My Librarian: Joy O'Toole
“When I have a little money, I buy books; and if I have any left, I buy food and clothes.”
― Desiderius Erasmus
Like food, water, and air, books are one of life’s necessities, at least for me. When I was growing up, one of my favorite characters was Jo March, who loved to read and write as I did. Later, I learned to squeeze my ongoing attraction for British detectives such as Roderick Alleyn and Lord Peter Wimsey into those odd corners of my busy life. My father would inspect my house whenever he visited, wondering if the weight of all my books had started sinking the foundation. Now my time is stretched thinner than ever before, but I am still creative in making time for mysteries, English women’s novels, and books on writing, since a day without reading feels incomplete.
Fortunately, my work requires extensive reading, so I never feel guilty about sitting down with a book. While I read widely and rarely refuse to try a new genre, I have favorite categories for my personal reading time: British mysteries, World War I fiction, classics, 20th-century women’s novels, Christian life, and writing.
After years of teaching and encouraging others to write, I am finally dabbling in some essay writing with hopes of starting a book in the near future. Baking bread, learning to knit, herb and flower gardening, and watching movies/programs such as A Room with a View, Sherlock, and Downton Abbey fill any leftover hours.
I love to talk about the books I am reading and look forward to helping you find your perfect next read.
Who doesn’t love a good story? While history books abound, a great way to learn about another time period is to pick up a novel set in the past. Good historical fiction not only tells a compelling story but also focuses on the people, events, and details of daily life in that time period. Any novel or short story that takes place in the past, usually more than 50 years before the author wrote it, is considered historical fiction. A selection of historical fiction novels that are well-told and evocative of their time periods are on these two lists: History in Fiction and Novel History.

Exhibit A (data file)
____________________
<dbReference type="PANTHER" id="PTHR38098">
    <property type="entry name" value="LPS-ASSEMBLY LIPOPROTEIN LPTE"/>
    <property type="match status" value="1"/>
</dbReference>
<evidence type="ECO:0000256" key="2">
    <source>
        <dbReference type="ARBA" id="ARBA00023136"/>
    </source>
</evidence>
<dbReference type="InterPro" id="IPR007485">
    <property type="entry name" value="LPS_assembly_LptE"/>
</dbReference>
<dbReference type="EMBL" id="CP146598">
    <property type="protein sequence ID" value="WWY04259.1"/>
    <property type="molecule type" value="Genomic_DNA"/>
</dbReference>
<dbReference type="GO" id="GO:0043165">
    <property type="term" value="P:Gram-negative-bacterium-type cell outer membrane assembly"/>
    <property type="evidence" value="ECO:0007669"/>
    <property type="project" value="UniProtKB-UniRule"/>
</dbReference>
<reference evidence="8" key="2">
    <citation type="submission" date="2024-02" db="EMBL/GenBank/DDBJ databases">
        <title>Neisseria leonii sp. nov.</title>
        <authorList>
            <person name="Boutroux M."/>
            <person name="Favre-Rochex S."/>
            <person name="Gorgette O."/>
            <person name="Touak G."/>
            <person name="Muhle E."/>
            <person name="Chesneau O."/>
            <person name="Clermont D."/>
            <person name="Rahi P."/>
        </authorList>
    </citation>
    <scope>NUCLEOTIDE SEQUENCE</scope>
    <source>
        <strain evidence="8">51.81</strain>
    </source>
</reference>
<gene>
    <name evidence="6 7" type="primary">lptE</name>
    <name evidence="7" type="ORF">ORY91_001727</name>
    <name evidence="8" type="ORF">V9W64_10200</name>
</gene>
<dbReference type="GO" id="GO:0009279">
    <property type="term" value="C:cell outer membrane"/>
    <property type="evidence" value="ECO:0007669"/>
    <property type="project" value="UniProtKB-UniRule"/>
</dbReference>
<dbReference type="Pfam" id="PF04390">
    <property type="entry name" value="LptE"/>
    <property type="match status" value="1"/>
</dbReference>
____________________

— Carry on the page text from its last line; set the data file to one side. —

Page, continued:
For those of us who love books and reading, there are few things more pleasurable than meeting other readers and bibliophiles. Swapping books, book suggestions, and perhaps even going on a reading retreat are all a thrill to those of us who are avid readers.
There are times, though, when a fellow book lover isn’t available, or you are tired and just want to be alone, but yet you’d still love to discuss books. Did you know that there is an entire genre written for those times? I like to call them books about books, and there are many that have been written, both fiction and nonfiction, just for people like us.
The Miss Silver mystery series, by Patricia Wentworth, was written in the 1930s and 1940s. Like Agatha Christie’s Miss Marple, Miss Silver is genteel, a spinster, and an avid knitter. However, the similarities end there. Miss Silver is a professional investigator who is more similar to Sherlock Holmes than Miss Marple.